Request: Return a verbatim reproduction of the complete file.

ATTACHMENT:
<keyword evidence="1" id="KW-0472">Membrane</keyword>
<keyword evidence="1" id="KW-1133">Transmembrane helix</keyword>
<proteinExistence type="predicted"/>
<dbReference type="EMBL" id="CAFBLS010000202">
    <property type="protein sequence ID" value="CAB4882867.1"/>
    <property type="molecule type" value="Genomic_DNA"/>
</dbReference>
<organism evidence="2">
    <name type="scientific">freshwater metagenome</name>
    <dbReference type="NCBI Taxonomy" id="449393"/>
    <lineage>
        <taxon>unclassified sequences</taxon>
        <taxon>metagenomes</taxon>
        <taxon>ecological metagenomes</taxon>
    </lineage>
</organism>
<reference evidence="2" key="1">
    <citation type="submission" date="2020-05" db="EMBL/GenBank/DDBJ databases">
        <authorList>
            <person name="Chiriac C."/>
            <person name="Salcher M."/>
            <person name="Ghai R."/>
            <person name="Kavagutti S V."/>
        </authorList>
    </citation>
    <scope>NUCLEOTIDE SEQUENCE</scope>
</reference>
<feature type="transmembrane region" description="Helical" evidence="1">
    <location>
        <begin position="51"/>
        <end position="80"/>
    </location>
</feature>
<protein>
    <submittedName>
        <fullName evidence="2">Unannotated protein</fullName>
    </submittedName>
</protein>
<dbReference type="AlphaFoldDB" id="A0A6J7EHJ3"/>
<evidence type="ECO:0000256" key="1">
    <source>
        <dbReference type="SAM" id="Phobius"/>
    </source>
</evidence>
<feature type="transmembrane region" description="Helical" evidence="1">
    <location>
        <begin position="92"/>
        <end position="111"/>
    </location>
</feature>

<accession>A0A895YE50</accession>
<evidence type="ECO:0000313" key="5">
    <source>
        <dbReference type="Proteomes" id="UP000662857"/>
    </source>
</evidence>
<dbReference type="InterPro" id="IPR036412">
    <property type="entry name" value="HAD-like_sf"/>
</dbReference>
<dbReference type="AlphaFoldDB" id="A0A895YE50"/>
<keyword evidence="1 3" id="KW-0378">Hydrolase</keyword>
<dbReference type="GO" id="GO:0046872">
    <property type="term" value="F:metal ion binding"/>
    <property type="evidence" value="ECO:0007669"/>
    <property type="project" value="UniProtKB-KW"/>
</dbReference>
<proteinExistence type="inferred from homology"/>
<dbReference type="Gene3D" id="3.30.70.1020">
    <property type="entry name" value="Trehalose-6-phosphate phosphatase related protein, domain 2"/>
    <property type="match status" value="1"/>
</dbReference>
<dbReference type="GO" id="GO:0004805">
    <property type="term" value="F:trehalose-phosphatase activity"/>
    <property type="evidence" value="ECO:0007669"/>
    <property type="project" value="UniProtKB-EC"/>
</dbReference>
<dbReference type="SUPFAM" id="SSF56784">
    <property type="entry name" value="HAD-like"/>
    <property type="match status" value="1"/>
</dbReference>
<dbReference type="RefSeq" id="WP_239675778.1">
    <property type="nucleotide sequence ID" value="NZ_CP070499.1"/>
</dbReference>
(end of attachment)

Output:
<keyword evidence="1" id="KW-0472">Membrane</keyword>
<keyword evidence="1" id="KW-1133">Transmembrane helix</keyword>
<proteinExistence type="predicted"/>
<dbReference type="EMBL" id="CAFBLS010000202">
    <property type="protein sequence ID" value="CAB4882867.1"/>
    <property type="molecule type" value="Genomic_DNA"/>
</dbReference>
<organism evidence="2">
    <name type="scientific">freshwater metagenome</name>
    <dbReference type="NCBI Taxonomy" id="449393"/>
    <lineage>
        <taxon>unclassified sequences</taxon>
        <taxon>metagenomes</taxon>
        <taxon>ecological metagenomes</taxon>
    </lineage>
</organism>
<reference evidence="2" key="1">
    <citation type="submission" date="2020-05" db="EMBL/GenBank/DDBJ databases">
        <authorList>
            <person name="Chiriac C."/>
            <person name="Salcher M."/>
            <person name="Ghai R."/>
            <person name="Kavagutti S V."/>
        </authorList>
    </citation>
    <scope>NUCLEOTIDE SEQUENCE</scope>
</reference>
<feature type="transmembrane region" description="Helical" evidence="1">
    <location>
        <begin position="51"/>
        <end position="80"/>
    </location>
</feature>
<protein>
    <submittedName>
        <fullName evidence="2">Unannotated protein</fullName>
    </submittedName>
</protein>
<dbReference type="AlphaFoldDB" id="A0A6J7EHJ3"/>
<evidence type="ECO:0000256" key="1">
    <source>
        <dbReference type="SAM" id="Phobius"/>
    </source>
</evidence>
<feature type="transmembrane region" description="Helical" evidence="1">
    <location>
        <begin position="92"/>
        <end position="111"/>
    </location>
</feature>

<accession>A0A895YE50</accession>
<evidence type="ECO:0000313" key="5">
    <source>
        <dbReference type="Proteomes" id="UP000662857"/>
    </source>
</evidence>
<dbReference type="InterPro" id="IPR036412">
    <property type="entry name" value="HAD-like_sf"/>
</dbReference>
<dbReference type="AlphaFoldDB" id="A0A895YE50"/>
<keyword evidence="1 3" id="KW-0378">Hydrolase</keyword>
<dbReference type="GO" id="GO:0046872">
    <property type="term" value="F:metal ion binding"/>
    <property type="evidence" value="ECO:0007669"/>
    <property type="project" value="UniProtKB-KW"/>
</dbReference>
<proteinExistence type="inferred from homology"/>
<dbReference type="Gene3D" id="3.30.70.1020">
    <property type="entry name" value="Trehalose-6-phosphate phosphatase related protein, domain 2"/>
    <property type="match status" value="1"/>
</dbReference>
<dbReference type="GO" id="GO:0004805">
    <property type="term" value="F:trehalose-phosphatase activity"/>
    <property type="evidence" value="ECO:0007669"/>
    <property type="project" value="UniProtKB-EC"/>
</dbReference>
<dbReference type="SUPFAM" id="SSF56784">
    <property type="entry name" value="HAD-like"/>
    <property type="match status" value="1"/>
</dbReference>
<dbReference type="RefSeq" id="WP_239675778.1">
    <property type="nucleotide sequence ID" value="NZ_CP070499.1"/>
</dbReference>